In the black corner stood the star of the underground—Barabbas. Nearly 130 kilograms of pure physicality. His stocky frame resembled a genetically mutated Angus bull. His skin, covered nearly completely in ink, seemed about to burst from the blood-engorged muscles bulging beneath it. The arteries running along his arms and neck circulated the potent mixture of vitamins, arginine, and pure hatred. Barabbas was his master’s dog, his living experiment, a one-man special task force. A devastating force that only a very stupid man would underestimate. I may have written “man,” but the term felt wrong immediately after I saw it written down. Barabbas was a monster, both physically and mentally. He was managed by a man nicknamed “The Informant” and although he was never seen in public, his presence was somehow always felt by everyone. You could read it off the faces of the assembled crowd, infer it from their conspiratorial whispers sharing hushed rumors of his stake in the bout.
In the white corner stood Piotr Piastowski, a.k.a “Piast.” Lighter by nearly 20 kilograms and younger, he was a promising fighter. The bout was his first professional fight. Piast was a graduate of a car mechanic trade school in Gniezno and has previously worked in his dad’s tire repair shop. After his death, Piast moved to the capital where he quickly found work as a bouncer at the Coco Bongo night club. Back then the club was owned by Marek K., a.k.a. “Kozak,” who later became Piastowski’s manager.
It started out slow. The first bell hushed the crowd into near silence and focused all attention on the probing efforts of both contenders. More glances than blows were really exchanged in the first round. There were a couple of exchanges, true, but none served its purpose. Both fighter seemed to be constantly thinking back to the advice of their coaches, who doubtlessly spent many a sleepless night poring over their opponent’s weaknesses. As a newcomer to the ring, Piast held the advantage because there weren’t really any recordings that would allow anyone to pinpoint weaknesses in his technique. It was common knowledge, on the other hand, that Barabbas should be kept at arm’s length because up close the haymakers he’d be dealing left and right would be lethal.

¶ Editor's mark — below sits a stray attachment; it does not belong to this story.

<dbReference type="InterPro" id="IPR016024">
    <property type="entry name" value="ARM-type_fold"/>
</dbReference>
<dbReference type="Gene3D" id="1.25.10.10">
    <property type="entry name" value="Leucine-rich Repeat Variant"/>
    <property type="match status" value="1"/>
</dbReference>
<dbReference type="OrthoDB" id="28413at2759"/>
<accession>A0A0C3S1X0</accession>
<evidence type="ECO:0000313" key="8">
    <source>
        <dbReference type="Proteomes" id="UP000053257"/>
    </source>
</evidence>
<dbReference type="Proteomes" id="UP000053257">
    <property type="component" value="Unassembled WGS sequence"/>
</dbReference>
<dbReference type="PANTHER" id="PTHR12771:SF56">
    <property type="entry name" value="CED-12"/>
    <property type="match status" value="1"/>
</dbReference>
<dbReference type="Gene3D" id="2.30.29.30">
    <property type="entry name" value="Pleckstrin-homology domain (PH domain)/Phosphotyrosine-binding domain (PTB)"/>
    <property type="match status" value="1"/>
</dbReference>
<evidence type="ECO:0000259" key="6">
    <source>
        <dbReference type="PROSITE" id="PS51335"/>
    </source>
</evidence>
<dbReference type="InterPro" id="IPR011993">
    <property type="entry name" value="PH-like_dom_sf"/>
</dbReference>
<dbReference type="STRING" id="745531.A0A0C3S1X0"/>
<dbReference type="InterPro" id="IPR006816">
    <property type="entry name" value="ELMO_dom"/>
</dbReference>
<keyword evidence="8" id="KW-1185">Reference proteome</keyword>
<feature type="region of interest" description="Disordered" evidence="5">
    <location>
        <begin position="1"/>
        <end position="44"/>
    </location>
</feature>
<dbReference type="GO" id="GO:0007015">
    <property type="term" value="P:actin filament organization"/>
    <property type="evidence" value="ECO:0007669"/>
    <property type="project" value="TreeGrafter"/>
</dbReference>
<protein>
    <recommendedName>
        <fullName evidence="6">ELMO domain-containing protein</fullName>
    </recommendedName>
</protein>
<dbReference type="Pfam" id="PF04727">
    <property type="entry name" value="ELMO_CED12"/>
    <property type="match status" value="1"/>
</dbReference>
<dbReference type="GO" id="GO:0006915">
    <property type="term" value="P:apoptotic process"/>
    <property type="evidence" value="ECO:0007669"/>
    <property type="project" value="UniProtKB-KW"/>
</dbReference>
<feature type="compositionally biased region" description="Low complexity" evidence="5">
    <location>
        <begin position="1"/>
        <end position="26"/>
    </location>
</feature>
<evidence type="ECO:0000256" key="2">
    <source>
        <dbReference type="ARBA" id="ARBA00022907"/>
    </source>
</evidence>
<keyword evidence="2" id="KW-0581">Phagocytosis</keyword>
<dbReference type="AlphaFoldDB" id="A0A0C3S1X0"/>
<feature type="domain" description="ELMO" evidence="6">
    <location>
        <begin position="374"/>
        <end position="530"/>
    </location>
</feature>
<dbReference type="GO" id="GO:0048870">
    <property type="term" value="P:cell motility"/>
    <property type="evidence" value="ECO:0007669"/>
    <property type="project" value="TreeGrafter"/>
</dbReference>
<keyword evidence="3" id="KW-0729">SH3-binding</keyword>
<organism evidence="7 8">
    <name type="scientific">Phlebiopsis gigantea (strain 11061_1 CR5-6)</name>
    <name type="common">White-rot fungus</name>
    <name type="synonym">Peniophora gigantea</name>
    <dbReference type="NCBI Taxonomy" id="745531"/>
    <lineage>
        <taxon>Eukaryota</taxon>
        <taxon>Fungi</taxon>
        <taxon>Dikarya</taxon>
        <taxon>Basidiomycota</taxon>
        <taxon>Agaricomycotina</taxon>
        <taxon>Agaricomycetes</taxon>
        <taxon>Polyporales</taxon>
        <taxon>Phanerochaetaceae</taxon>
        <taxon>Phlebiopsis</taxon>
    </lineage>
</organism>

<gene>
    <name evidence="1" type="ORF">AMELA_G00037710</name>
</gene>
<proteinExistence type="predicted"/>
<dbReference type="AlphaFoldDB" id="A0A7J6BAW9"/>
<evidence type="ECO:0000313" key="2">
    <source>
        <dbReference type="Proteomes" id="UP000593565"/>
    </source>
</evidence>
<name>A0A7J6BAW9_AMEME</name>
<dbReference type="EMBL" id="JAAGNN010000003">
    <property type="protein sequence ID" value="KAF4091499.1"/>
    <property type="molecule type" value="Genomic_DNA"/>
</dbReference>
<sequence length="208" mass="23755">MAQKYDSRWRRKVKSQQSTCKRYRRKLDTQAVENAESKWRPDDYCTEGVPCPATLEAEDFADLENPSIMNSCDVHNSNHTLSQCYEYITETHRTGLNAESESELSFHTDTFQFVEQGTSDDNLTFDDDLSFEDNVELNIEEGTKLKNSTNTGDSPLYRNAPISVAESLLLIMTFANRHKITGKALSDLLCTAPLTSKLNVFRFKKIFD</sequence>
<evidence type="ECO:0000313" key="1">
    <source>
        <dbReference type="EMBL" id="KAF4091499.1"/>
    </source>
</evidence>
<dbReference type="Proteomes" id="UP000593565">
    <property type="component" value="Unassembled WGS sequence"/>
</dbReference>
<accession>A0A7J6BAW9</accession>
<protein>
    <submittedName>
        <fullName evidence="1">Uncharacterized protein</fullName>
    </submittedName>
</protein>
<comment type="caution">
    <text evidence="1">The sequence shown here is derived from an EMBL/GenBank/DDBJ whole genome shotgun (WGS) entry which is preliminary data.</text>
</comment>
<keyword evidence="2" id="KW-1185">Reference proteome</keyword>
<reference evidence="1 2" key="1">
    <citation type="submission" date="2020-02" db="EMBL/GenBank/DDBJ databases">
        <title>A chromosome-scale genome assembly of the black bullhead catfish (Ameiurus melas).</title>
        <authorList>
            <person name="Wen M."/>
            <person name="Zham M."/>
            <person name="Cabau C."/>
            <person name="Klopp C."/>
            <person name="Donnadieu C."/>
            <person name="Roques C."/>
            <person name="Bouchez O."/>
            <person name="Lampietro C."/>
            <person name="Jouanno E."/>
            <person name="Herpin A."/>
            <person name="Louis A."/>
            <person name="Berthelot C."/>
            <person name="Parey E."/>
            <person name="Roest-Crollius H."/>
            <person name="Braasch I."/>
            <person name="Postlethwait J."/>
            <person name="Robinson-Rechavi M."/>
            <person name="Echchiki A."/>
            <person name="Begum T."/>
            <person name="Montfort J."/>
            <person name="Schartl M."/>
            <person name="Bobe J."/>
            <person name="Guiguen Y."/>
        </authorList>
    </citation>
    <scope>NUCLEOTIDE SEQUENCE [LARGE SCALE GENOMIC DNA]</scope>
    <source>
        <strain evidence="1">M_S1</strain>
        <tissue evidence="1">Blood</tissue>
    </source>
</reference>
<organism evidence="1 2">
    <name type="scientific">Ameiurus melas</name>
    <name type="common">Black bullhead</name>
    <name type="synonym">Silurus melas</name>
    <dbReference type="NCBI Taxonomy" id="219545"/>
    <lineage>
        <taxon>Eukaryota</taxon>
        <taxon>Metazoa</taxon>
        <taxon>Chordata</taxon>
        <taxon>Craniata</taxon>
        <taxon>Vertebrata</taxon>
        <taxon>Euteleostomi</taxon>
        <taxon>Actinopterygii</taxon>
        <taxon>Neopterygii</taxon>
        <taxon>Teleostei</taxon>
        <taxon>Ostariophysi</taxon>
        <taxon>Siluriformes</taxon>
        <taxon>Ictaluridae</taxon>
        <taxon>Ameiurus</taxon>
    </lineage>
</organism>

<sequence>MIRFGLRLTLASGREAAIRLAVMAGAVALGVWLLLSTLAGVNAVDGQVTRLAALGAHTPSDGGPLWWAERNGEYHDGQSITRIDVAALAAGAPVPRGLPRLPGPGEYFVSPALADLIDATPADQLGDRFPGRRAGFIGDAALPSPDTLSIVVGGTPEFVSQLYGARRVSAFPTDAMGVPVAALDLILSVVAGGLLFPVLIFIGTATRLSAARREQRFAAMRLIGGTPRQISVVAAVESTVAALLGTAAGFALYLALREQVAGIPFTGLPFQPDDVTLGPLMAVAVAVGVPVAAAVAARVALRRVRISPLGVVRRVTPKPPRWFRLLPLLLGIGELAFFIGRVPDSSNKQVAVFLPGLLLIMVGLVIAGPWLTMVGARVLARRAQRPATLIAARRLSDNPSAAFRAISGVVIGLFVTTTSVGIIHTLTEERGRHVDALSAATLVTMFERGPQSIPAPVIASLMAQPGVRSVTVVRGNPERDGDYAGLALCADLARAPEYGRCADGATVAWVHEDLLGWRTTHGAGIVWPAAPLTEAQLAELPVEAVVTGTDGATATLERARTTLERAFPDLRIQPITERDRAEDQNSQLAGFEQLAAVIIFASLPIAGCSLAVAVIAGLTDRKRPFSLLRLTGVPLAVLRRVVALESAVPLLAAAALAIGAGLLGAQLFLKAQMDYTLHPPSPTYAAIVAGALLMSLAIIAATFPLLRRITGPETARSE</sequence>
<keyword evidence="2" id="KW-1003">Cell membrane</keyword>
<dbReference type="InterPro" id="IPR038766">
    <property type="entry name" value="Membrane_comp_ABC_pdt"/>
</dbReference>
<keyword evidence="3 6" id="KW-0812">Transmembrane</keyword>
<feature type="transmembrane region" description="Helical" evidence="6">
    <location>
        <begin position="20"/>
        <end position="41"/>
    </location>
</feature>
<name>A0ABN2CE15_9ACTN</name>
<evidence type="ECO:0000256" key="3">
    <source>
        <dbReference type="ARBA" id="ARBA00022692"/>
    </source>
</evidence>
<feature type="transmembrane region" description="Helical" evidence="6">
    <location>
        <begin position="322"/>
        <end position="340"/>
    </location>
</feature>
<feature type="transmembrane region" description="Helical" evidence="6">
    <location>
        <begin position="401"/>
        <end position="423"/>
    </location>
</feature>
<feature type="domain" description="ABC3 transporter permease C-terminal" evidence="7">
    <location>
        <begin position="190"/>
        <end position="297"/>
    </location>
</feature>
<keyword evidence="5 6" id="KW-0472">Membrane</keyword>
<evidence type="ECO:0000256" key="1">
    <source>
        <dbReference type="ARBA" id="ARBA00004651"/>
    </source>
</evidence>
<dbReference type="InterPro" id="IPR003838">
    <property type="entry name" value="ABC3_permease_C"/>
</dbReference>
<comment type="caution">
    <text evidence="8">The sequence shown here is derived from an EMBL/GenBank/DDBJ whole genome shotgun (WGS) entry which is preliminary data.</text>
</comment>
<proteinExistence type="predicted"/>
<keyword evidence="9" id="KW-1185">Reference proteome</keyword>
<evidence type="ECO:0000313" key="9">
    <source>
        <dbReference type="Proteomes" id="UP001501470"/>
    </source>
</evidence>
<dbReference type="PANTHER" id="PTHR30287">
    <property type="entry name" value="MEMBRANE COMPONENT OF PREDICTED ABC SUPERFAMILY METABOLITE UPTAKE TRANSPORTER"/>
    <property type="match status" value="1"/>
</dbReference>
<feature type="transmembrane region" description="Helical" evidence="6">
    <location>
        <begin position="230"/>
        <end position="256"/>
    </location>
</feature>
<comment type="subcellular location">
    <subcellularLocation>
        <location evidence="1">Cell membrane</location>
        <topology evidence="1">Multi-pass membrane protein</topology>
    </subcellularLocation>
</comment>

Round two. Barabbas finally found a hole in his opponent’s guard and his fists finally got a taste of Piast’s soft tissues. Avoiding left hooks, Piast kept pulling back toward the ropes, and countered with a couple of low kicks to the thigh and calf. He did what he could to keep the hulking giant away and prevent the bout from turning into a grappling match as the weight difference between them would then seriously harm his chance of winning. A painful low kick combo quickly convinced Barabbas to close the distance, which then led him to connect a well-placed elbow strike with Piast’s temple. The bell rang out, nearly drowning out the wet thwack of the strike, and probably saved Piast’s life. The ref’s quick reflexes allowed Piast to limp back to his corner, leaving Barabbas standing in the center of the ring. With barely concealed glee, he threw his hands up in the air and let out a couple of animal-like roars at the audience and his dazed opponent.